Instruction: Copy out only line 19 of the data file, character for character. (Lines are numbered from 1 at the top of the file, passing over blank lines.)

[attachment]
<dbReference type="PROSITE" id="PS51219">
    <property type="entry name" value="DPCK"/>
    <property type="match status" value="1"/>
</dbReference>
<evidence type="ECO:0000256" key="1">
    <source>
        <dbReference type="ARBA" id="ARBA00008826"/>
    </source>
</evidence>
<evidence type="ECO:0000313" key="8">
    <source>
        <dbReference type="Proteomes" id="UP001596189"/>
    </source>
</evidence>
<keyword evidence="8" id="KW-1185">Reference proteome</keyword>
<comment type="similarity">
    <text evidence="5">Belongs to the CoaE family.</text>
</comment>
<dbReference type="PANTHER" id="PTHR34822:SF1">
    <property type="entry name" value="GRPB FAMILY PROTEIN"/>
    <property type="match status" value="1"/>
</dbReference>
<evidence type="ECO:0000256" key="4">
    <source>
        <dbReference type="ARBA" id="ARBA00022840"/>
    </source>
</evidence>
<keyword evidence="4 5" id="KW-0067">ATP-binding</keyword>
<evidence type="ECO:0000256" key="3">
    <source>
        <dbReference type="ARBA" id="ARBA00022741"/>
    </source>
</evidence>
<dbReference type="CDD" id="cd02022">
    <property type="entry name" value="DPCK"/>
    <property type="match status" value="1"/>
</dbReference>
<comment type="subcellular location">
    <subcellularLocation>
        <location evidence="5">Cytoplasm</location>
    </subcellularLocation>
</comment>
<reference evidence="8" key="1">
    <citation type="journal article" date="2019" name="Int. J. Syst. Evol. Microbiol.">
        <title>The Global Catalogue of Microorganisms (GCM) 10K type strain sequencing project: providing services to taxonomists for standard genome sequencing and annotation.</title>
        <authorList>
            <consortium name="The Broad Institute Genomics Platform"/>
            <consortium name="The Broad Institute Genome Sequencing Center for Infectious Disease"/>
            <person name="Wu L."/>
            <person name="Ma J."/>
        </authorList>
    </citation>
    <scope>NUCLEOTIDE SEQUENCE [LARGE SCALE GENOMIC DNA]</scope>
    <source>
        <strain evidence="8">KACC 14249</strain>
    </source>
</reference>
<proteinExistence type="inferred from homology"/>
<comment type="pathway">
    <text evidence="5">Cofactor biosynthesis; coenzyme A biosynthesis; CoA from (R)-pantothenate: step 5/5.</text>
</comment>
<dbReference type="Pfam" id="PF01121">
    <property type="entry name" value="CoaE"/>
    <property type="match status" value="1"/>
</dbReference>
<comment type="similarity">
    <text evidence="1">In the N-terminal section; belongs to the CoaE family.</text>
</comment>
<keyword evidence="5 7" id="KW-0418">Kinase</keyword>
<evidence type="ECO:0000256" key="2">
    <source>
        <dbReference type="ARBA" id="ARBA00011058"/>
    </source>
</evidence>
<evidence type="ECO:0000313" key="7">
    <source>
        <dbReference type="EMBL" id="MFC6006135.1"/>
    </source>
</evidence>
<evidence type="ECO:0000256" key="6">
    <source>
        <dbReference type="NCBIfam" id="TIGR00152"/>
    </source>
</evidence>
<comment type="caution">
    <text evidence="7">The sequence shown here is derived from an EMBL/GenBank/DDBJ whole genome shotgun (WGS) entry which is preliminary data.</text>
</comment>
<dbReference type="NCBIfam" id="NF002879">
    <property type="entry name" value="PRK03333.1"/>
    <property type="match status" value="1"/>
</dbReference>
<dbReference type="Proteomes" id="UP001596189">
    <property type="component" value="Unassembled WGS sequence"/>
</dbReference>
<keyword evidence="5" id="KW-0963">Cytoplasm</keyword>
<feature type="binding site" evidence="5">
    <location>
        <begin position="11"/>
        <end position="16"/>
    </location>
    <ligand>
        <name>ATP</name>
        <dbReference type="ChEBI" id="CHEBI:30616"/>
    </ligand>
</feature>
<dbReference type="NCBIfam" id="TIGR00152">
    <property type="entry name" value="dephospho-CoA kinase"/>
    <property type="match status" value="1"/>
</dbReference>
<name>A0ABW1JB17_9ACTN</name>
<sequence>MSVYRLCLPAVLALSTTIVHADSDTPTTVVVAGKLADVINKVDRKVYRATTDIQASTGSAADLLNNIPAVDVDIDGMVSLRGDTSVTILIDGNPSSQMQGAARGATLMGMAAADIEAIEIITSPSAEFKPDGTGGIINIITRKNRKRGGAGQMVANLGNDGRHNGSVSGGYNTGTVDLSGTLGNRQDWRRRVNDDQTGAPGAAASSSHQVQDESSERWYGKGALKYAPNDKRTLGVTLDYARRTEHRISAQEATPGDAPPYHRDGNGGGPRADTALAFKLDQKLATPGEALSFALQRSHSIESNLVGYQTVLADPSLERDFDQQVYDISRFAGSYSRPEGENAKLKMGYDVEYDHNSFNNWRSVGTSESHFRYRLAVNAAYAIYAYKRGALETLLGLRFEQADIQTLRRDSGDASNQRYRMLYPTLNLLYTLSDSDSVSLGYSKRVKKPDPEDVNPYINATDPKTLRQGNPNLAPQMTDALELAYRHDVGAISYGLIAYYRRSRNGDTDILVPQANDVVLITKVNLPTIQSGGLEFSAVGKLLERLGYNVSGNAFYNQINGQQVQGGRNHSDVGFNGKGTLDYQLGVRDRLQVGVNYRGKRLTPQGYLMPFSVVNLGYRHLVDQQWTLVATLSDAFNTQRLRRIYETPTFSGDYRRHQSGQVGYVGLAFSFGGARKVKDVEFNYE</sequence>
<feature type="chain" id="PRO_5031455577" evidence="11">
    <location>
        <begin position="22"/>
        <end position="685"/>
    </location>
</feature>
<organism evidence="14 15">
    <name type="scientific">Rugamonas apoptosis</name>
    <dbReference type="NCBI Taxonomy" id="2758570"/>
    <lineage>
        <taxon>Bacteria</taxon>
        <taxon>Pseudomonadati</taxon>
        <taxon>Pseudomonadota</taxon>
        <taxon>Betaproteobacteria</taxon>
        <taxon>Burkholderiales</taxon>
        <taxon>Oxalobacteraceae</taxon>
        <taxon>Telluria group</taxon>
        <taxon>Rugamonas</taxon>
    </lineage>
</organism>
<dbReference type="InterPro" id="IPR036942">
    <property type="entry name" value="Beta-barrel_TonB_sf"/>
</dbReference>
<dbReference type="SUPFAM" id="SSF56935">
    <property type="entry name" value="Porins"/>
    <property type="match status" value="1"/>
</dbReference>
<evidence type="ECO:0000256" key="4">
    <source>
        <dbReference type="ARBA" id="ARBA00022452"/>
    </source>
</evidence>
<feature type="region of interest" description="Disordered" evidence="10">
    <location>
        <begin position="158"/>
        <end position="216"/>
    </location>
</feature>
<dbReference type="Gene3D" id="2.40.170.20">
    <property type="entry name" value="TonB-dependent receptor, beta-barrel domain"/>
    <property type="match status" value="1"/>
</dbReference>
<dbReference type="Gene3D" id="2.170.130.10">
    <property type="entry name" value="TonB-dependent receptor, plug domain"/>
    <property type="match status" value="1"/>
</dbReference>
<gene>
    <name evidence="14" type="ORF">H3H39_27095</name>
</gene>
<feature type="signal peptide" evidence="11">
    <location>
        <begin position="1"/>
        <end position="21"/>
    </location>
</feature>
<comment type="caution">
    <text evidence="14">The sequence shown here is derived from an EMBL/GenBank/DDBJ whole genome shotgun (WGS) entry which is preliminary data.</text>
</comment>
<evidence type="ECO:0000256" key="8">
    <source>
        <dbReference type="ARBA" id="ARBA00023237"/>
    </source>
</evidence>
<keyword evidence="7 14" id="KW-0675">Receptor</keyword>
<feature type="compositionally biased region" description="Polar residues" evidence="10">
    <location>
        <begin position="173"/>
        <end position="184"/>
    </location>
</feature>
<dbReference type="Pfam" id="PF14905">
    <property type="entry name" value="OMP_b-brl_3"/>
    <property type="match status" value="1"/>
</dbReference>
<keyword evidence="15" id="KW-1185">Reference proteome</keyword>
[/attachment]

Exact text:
<dbReference type="PANTHER" id="PTHR34822:SF1">